Sunday, September 24, 2006

Cowboy Question #2

Q2. When the tide is high in the Bay of Fundy is it low on the other side of the world?

A logical question from our prairie visitors!

Actually it is more likely to be high on the other side of the world and low a quarter way round in either direction. This is because the moon produces two tidal bulges somewhere on the Earth through the effects of gravitational attraction. The height of these tidal bulges is controlled by the moon's gravitational force and the Earth's gravity pulling the water back toward the Earth.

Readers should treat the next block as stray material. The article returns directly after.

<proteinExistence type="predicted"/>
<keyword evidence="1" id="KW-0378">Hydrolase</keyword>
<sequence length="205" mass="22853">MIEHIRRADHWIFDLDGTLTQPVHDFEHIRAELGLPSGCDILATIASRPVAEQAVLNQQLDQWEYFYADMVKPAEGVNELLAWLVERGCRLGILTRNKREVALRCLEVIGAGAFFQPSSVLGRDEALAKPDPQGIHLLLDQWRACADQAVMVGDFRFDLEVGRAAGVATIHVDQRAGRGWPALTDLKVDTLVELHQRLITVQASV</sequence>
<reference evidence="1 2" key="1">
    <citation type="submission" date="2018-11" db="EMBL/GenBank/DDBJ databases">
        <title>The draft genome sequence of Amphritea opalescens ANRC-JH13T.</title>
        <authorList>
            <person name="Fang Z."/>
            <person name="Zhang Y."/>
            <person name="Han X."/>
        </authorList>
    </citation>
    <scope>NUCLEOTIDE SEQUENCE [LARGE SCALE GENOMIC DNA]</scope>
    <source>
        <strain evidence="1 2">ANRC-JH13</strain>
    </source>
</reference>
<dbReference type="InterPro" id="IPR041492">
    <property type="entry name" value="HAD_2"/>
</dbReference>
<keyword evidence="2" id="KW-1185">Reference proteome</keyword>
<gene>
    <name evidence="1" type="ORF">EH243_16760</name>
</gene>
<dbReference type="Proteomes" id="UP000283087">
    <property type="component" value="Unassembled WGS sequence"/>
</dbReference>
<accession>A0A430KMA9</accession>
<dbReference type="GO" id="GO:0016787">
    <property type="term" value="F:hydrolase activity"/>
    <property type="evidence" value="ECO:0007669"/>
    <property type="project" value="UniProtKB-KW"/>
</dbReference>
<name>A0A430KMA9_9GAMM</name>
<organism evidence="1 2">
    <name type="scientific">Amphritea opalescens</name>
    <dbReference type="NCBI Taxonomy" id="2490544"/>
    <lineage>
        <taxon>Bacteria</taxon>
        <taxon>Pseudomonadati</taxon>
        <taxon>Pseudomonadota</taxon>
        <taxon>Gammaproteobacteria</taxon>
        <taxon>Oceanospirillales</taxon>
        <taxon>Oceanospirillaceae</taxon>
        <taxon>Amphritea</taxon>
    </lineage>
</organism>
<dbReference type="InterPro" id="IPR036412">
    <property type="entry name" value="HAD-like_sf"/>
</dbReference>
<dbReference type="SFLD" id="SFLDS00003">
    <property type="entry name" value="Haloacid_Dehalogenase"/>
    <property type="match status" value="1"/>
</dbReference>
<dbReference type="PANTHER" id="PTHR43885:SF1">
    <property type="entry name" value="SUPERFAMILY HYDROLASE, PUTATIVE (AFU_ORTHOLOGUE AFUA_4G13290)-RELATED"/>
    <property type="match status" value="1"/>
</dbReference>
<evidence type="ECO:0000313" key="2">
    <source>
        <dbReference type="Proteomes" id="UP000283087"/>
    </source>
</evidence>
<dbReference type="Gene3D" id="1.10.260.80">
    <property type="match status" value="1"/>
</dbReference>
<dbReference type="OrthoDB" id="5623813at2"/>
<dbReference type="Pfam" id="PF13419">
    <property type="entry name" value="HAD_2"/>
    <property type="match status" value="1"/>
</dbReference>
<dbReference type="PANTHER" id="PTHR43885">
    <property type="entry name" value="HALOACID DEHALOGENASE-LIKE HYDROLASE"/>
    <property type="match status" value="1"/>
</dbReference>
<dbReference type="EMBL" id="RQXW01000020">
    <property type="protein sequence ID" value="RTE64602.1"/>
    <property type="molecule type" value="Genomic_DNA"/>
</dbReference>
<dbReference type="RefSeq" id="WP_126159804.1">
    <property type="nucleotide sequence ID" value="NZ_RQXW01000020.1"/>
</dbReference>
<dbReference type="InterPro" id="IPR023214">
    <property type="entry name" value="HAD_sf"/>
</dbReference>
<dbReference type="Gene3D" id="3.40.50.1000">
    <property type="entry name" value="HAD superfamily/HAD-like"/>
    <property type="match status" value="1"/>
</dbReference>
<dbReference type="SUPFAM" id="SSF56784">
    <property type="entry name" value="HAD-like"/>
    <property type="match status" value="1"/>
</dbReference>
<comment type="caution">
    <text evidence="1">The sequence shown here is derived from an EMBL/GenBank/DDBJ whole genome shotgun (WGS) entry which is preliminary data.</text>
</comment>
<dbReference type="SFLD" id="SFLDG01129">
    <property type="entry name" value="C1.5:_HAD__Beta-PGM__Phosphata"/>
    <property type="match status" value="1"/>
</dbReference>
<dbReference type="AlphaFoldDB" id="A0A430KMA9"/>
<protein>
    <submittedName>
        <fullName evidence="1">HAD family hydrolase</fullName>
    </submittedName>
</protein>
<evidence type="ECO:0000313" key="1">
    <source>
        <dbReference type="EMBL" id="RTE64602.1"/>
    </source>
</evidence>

At the location on the Earth closest to the moon, seawater is drawn toward the moon because of the greater strength of gravitational attraction. On the opposite side of the Earth, another tidal bulge is produced away from the moon. However, this bulge is due to the fact that at this point on the Earth the force of the moon's gravity is at its weakest.

Considering this information, any given point on the Earth's surface should experience two high tides and two low tides during each tidal period.

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